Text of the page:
Gérard's magnificent nose

5 October 2007

‘Oh, gosh, I had forgotten how big it was!” – the whispered words of surprise I heard from beside me in the cinema as Gérard Depardieu appeared upon the screen. This was completely understandable though, because he really does have a large one. It still makes me wonder; ‘how on earth did he manage to become one of France’s most prolific film actors, whilst for all of his life he has been unable to hide its astonishing magnitude?!’

I am, of course, talking about Depardieu’s snout. His sniffer, son nez… his nose. It demands attention, it is truly captivating in its proportions, and it is (so it turned out) an absolutely perfect nose for the character of Alain Moreau – the aging French dance-hall singer so tenderly portrayed by Gérard.

And tender is an adjective that can be extended to describe the whole of the film. It’s a coming-of-middle-age story, affectionately told alongside a gentle mocking of life, love, and corny old music. The dingy dance-hall setting of ‘The Singer’ was immediately reminiscent of something out of ‘Peter Kay’s Phoenix Nights’ and for the first few scenes I was expecting to find the whole thing inappropriately funny.

I did in fact laugh quite a lot throughout, but along with the film and its hapless protagonist, not at him. Xavier Giannoli, who wrote and directed the film, lovingly teases at the dated era of music, recognising its corny nature and accepting it with open arms. The soundtrack is composed largely of Gérard’s husky French crooning, which might not be to many people’s taste, but then that’s not only what the film is about.

Alain Moreau is rapidly becoming a has-been. The strikingly beautiful Marion (Cécile de France) is a depressed young mother recently separated from her partner living in a new town with a new job. Through an often unbalanced relationship, the unlikely pair help each other to move on from their increasingly gloomy circumstances and provide one another with – sometimes literally – a shoulder to cry on.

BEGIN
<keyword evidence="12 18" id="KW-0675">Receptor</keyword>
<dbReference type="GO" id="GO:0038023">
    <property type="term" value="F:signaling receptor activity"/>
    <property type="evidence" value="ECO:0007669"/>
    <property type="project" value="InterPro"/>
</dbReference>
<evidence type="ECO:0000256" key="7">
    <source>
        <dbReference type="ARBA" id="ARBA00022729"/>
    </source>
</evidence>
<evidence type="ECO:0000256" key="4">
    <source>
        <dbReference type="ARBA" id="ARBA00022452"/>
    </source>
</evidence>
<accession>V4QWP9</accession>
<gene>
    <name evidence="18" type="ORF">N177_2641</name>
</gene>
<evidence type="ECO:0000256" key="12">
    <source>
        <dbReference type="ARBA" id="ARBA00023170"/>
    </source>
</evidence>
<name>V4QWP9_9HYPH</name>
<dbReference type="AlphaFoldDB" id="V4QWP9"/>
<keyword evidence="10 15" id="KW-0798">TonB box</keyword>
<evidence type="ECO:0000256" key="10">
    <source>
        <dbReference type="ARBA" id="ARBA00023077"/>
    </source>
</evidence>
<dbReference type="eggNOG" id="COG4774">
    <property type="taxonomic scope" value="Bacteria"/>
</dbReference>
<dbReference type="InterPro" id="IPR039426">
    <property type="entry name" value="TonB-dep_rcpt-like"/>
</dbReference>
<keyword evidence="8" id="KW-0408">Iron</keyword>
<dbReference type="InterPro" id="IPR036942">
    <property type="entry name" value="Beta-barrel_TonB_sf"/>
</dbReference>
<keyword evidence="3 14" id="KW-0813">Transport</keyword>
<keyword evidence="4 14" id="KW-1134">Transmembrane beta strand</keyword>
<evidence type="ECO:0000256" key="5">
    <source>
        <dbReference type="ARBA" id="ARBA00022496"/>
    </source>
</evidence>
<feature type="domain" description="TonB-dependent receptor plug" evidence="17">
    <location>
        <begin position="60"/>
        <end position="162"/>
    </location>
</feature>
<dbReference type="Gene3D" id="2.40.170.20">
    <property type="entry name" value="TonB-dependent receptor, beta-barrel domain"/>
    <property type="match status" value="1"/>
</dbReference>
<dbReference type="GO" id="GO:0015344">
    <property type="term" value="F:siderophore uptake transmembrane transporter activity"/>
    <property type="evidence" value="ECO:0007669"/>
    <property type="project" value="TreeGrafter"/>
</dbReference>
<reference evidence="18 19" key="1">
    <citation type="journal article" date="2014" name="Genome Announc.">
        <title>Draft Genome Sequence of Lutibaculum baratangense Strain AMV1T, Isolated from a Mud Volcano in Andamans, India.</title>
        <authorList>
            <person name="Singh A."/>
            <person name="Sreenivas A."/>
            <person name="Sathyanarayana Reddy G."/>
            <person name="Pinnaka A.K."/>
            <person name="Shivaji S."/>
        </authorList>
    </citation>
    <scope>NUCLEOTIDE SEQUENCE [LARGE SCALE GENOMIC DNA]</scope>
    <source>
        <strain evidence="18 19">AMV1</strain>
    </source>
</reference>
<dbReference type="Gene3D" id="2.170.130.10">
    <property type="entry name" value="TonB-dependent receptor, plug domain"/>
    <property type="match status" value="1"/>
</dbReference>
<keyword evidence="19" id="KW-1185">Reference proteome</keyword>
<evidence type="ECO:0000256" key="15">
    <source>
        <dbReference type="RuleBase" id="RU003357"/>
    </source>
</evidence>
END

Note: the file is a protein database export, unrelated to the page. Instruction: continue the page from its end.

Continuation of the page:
Although this odd romantic pairing initially seems like quite an ambitious one, it never actually feels forced or unnatural. This is largely thanks to Giannoli’s intelligent and gentle touch as writer and director, but also due to the utterly convincing characterisation of Alain by Depardieu. He really is an exceptional actor – with an absolutely magnificent nose.

I’m sure that ‘The Singer’ will not appeal to everyone. It is likely to be too slow-paced and uneventful for the average cinema-goer, and it’s definitely not of a traditional romance genre format.

However, just like some old love song effortlessly sung by an aging French crooner, if you open your heart to it and look beyond its mawkish exterior, you may just find that it grows on you.‘Oh, gosh, I had forgotten how big it was!” – the whispered words of surprise I heard from beside me in the cinema as Gérard Depardieu appeared upon the screen. This was completely understandable though, because he really does have a large one. It still makes me wonder; ‘how on earth did he manage to become one of France’s most prolific film actors, whilst for all of his life he has been unable to hide its astonishing magnitude?!’

I am, of course, talking about Depardieu’s snout. His sniffer, son nez… his nose. It demands attention, it is truly captivating in its proportions, and it is (so it turned out) an absolutely perfect nose for the character of Alain Moreau – the aging French dance-hall singer so tenderly portrayed by Gérard.

And tender is an adjective that can be extended to describe the whole of the film. It’s a coming-of-middle-age story, affectionately told alongside a gentle mocking of life, love, and corny old music. The dingy dance-hall setting of ‘The Singer’ was immediately reminiscent of something out of ‘Peter Kay’s Phoenix Nights’ and for the first few scenes I was expecting to find the whole thing inappropriately funny.

I did in fact laugh quite a lot throughout, but along with the film and its hapless protagonist, not at him. Xavier Giannoli, who wrote and directed the film, lovingly teases at the dated era of music, recognising its corny nature and accepting it with open arms. The soundtrack is composed largely of Gérard’s husky French crooning, which might not be to many people’s taste, but then that’s not only what the film is about.

Alain Moreau is rapidly becoming a has-been. The strikingly beautiful Marion (Cécile de France) is a depressed young mother recently separated from her partner living in a new town with a new job. Through an often unbalanced relationship, the unlikely pair help each other to move on from their increasingly gloomy circumstances and provide one another with – sometimes literally – a shoulder to cry on.

Although this odd romantic pairing initially seems like quite an ambitious one, it never actually feels forced or unnatural. This is largely thanks to Giannoli’s intelligent and gentle touch as writer and director, but also due to the utterly convincing characterisation of Alain by Depardieu. He really is an exceptional actor – with an absolutely magnificent nose.

I’m sure that ‘The Singer’ will not appeal to everyone. It is likely to be too slow-paced and uneventful for the average cinema-goer, and it’s definitely not of a traditional romance genre format.

However, just like some old love song effortlessly sung by an aging French crooner, if you open your heart to it and look beyond its mawkish exterior, you may just find that it grows on you.